Dorcas Djabatey | Photo: Private
Dorcas Djabatey | Photo: Private

In the second part of her story, Ghanaian medical student Dorcas Djabatey, who was studying in Ukraine before the war broke out, talks about her escape from Sumy, why she feels let down and her future.

"At 3 am on February 24, I was awoken by several calls. My family back home was calling, friends, everyone was calling. Finally, I managed to pick up one of the calls and that is how I found out that Ukraine was under attack by the Russians. Until that point, I had a lovely time in Sumy.  

I remember the first day I arrived in Ukraine. It was cold, and I mean very cold. My hands were freezing. The warm clothes I brought from Accra did not help much. The first thing that shocked me about Ukraine was the number of people begging on the streets in the cold! When I first got to the country, I settled in Kyiv and studied the Russian language for six months before I got enrolled in Sumy State University when the academic year began. I enjoyed my time in Sumy. The university environment was nice, and I had friendly colleagues too. During Christmas, the snow would make the landscape white. It was beautiful.

Dorcas Djabatey celebrates her last New Years' day in Sumy | Dorcas Djabatey | Photo: Private
Dorcas Djabatey celebrates her last New Years' day in Sumy | Dorcas Djabatey | Photo: Private


While on campus, I also run for school. I competed in the 100 meters and relay. I had my last competition when I was in my second year. It was a tough contest but I'm glad I did it. Usually, on Saturdays, my friends and I would rent bicycles and go on a ride from our campus to the center of Sumy. I still remember the birthdays we celebrated at my favorite restaurant called Sazha. I took part in a photoshoot for the school magazine and my picture was selected to be the face of the university. So, I was a minor celebrity on campus.  

Dorcas Djabatey was the face of her university | Dorcas Djabatey | Photo: Private
Dorcas Djabatey was the face of her university | Dorcas Djabatey | Photo: Private


When the war started, a couple of us students thought we'd wait it out. We believed it would end soon, so we did not leave immediately. But after a week, I talked to the leadership of the National Union of Ghana Students (NUGS). They advised that we go because even the Ukrainians were leaving the country at the time. The roads were dangerous. You should understand Sumy region is close to the Russian border, so it was tough for us. The NUGS leaders organized buses for us. We were required to pay some money before we got onto the bus. Every day that passed, the Ukrainian drivers wanted more money for the trip because it was getting riskier. There was a lot of uncertainty because no one knew what would happen on the road. Kyiv was under attack at the time to get to safe borders. We had to go through Kyiv. It was a very frightful time for me. I was in another man's land, caught in a war.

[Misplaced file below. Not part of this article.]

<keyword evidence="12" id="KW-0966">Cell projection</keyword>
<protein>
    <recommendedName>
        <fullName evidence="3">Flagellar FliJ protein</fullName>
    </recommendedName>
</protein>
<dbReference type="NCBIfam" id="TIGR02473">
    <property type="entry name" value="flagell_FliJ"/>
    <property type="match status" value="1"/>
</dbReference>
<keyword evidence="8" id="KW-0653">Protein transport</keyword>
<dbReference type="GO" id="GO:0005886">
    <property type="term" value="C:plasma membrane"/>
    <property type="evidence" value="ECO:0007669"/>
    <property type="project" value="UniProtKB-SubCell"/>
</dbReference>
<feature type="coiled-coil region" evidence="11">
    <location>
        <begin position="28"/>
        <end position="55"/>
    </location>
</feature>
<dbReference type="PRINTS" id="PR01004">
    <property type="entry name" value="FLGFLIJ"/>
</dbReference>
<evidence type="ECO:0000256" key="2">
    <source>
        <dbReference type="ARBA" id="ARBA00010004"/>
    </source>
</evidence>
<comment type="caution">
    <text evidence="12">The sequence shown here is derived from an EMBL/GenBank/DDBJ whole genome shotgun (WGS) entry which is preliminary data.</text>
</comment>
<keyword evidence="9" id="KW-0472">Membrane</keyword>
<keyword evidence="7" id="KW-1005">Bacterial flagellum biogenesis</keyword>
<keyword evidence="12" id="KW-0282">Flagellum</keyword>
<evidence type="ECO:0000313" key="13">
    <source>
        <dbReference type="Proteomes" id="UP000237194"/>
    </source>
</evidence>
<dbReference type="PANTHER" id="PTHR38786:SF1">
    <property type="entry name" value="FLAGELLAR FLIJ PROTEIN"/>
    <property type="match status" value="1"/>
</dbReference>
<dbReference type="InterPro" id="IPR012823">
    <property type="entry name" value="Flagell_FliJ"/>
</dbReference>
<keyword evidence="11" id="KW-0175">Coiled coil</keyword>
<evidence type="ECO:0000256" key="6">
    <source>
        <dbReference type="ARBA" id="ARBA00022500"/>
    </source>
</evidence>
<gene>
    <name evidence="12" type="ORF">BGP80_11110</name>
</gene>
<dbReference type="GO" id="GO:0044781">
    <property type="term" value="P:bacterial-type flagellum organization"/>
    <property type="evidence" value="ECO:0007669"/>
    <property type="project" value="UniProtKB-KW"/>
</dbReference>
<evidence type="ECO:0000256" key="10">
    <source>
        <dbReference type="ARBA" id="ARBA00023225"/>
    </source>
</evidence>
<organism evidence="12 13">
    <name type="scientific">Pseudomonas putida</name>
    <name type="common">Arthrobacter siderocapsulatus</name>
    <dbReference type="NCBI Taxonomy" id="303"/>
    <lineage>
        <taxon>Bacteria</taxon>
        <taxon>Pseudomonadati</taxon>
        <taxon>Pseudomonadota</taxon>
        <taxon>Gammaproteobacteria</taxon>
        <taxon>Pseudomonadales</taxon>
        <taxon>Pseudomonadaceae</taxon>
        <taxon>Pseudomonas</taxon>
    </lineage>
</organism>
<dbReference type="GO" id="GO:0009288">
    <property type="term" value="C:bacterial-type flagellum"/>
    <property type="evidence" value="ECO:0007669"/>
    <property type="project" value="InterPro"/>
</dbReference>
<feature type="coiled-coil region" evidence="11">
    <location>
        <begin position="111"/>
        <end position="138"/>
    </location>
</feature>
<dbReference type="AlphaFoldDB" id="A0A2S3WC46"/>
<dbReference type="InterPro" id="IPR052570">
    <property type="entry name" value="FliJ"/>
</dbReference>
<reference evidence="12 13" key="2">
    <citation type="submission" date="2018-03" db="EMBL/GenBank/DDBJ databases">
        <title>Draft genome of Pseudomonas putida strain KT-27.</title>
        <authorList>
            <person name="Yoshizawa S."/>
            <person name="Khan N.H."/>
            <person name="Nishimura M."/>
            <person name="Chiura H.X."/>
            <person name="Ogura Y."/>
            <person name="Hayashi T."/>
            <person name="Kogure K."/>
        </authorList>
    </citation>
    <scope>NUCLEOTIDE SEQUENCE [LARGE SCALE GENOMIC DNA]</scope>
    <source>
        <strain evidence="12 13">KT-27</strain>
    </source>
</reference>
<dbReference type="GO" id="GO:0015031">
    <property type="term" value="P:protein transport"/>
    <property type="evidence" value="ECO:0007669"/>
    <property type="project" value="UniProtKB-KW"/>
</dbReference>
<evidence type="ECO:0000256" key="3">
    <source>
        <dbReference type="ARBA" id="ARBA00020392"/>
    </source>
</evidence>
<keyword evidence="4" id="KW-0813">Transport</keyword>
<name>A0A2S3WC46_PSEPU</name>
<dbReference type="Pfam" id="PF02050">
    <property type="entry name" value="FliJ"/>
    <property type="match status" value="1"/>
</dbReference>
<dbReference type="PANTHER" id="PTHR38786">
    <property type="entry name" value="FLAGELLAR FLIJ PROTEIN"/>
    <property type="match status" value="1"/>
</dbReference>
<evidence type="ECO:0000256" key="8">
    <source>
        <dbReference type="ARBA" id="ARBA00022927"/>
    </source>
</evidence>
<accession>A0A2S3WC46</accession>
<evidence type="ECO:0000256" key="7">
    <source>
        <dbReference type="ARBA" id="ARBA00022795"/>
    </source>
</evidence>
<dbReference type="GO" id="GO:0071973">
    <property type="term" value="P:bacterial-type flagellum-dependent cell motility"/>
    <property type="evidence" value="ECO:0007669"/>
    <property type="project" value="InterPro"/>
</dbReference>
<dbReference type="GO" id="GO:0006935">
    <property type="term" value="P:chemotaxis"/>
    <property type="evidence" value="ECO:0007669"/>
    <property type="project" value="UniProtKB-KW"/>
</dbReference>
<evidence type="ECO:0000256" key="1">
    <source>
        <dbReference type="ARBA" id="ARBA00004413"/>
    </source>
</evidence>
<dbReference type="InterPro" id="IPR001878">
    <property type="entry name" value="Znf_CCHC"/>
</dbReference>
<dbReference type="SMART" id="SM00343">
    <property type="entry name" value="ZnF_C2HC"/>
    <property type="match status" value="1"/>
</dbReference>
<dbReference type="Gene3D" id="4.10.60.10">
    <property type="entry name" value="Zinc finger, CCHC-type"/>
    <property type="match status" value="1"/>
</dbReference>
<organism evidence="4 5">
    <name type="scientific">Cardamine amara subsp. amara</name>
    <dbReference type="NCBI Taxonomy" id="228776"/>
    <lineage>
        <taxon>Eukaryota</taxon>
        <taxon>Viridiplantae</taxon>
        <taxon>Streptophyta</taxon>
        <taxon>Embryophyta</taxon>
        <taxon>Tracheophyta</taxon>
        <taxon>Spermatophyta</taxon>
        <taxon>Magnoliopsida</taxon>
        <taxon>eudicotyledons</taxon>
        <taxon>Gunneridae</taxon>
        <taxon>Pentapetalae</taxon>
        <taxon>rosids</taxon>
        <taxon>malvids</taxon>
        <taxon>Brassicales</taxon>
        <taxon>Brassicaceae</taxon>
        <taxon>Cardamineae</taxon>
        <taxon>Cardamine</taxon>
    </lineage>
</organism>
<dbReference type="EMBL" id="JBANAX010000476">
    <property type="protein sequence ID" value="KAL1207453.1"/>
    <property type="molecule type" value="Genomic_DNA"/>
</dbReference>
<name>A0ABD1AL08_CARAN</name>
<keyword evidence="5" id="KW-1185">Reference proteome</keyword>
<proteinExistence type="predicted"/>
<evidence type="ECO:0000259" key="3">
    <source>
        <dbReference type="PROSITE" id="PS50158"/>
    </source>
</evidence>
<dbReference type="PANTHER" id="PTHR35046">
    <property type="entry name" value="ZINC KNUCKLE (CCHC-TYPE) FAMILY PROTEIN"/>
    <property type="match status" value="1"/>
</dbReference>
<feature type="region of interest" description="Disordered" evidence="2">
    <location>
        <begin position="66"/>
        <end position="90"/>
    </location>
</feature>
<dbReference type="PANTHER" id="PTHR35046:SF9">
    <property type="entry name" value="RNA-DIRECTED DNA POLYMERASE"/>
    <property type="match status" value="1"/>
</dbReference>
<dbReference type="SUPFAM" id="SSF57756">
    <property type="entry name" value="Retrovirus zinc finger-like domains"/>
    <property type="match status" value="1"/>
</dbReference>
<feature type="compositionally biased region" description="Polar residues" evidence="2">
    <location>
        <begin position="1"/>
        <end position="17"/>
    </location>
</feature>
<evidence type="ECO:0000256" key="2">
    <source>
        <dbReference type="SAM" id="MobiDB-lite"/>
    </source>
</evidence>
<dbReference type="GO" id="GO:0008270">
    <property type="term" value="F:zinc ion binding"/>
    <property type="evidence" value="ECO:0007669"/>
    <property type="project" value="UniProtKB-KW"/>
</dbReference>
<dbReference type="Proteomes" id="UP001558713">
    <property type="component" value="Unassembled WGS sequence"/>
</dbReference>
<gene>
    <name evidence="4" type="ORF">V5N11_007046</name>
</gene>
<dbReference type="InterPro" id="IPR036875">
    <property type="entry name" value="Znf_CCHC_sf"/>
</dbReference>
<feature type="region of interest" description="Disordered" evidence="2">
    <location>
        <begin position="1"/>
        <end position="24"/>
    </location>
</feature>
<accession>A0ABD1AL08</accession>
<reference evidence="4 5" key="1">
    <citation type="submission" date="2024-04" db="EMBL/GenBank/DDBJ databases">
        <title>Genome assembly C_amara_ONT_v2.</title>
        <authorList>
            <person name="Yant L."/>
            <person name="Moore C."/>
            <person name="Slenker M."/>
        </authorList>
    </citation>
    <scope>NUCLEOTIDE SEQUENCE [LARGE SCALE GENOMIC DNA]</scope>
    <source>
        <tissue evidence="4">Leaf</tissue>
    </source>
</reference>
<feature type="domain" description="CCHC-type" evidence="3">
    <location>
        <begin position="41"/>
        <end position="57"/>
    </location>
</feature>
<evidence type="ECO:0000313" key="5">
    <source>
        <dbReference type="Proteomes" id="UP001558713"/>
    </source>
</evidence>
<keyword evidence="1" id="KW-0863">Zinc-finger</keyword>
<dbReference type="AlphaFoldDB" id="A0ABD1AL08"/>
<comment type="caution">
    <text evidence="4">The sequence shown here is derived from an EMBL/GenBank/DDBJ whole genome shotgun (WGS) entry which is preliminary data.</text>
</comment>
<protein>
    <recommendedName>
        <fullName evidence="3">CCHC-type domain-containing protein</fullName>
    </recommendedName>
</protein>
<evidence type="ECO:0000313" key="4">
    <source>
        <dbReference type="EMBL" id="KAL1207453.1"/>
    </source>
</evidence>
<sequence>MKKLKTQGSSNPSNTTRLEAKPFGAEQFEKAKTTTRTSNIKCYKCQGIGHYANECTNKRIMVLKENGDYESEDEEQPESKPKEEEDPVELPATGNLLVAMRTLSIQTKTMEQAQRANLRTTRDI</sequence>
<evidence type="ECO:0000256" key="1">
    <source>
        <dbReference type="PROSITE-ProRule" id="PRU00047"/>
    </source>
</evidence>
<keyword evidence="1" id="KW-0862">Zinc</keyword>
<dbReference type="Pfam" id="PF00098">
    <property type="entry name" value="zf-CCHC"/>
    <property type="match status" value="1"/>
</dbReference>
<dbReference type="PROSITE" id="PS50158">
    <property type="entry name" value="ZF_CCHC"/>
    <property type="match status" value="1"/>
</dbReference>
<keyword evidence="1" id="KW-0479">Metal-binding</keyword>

Discrimination at the Ukrainian border 

We spent two days on the road. We initially wanted to go to Moldova, but then the roads were unsafe, so we were redirected to Romania. At the Romanian border, Ukrainian officials blocked us from crossing, they discriminated against us. They said they allowed only women, pregnant women and children to cross, and we told them we were also women in our group. We had been out in the open for hours; we felt stranded. When we tried to go forward, they would lock the gate.  

African students waiting with their luggages in Romania.
African students waiting with their luggages in Romania.


Meanwhile, some Ukrainians would go up to the border officials, talk to them and their wives would be allowed to cross. We got to the border crossing around 11 am but finally crossed after 4 pm. At a point, we had to fight to cross, not like a proper fight but we had to push our way through the crossing. There were people who couldn't cross. They stood outside in the cold till the following day.  

This war has taught me a lot of lessons. First, you never know what will happen in an instant, so I have to be ready for whatever happens. This was a very traumatic period in my life. Until then, I didn't have to run away from bombs, but here I was. Every time the siren went off, I had to run and seek shelter in the bunker. I kept one eye open whenever I slept because I didn't want to miss the siren.  

Looking forward to finishing her education 

This war has taught me that in this life, you will leave everything behind. We had a lot of stuff we left; clothes, shoes, and bags. When we had to flee, we left all those things. Everyone must seek God's favor in whatever they do. When I look back, I ask myself how I managed to escape that situation. It was hard then, but I've decided to move on and look on the bright side.  

Dorcas looks into the future with optimism | Dorcas Djabatey | Photo: Private
Dorcas looks into the future with optimism | Dorcas Djabatey | Photo: Private


I hope there will be another school that will understand and help me pursue this dream. I have applied to several schools. Some returned to me saying they would only accept me on the condition that I start my medical program all over. Unfortunately, others are yet to reply, so I'm waiting. Hopefully, one of the replies will be good because I have spent four years in medical school and cannot start all over.


You want to find out more about Dorcas? Explore Dorcas' escape from Ukraine to Ghana: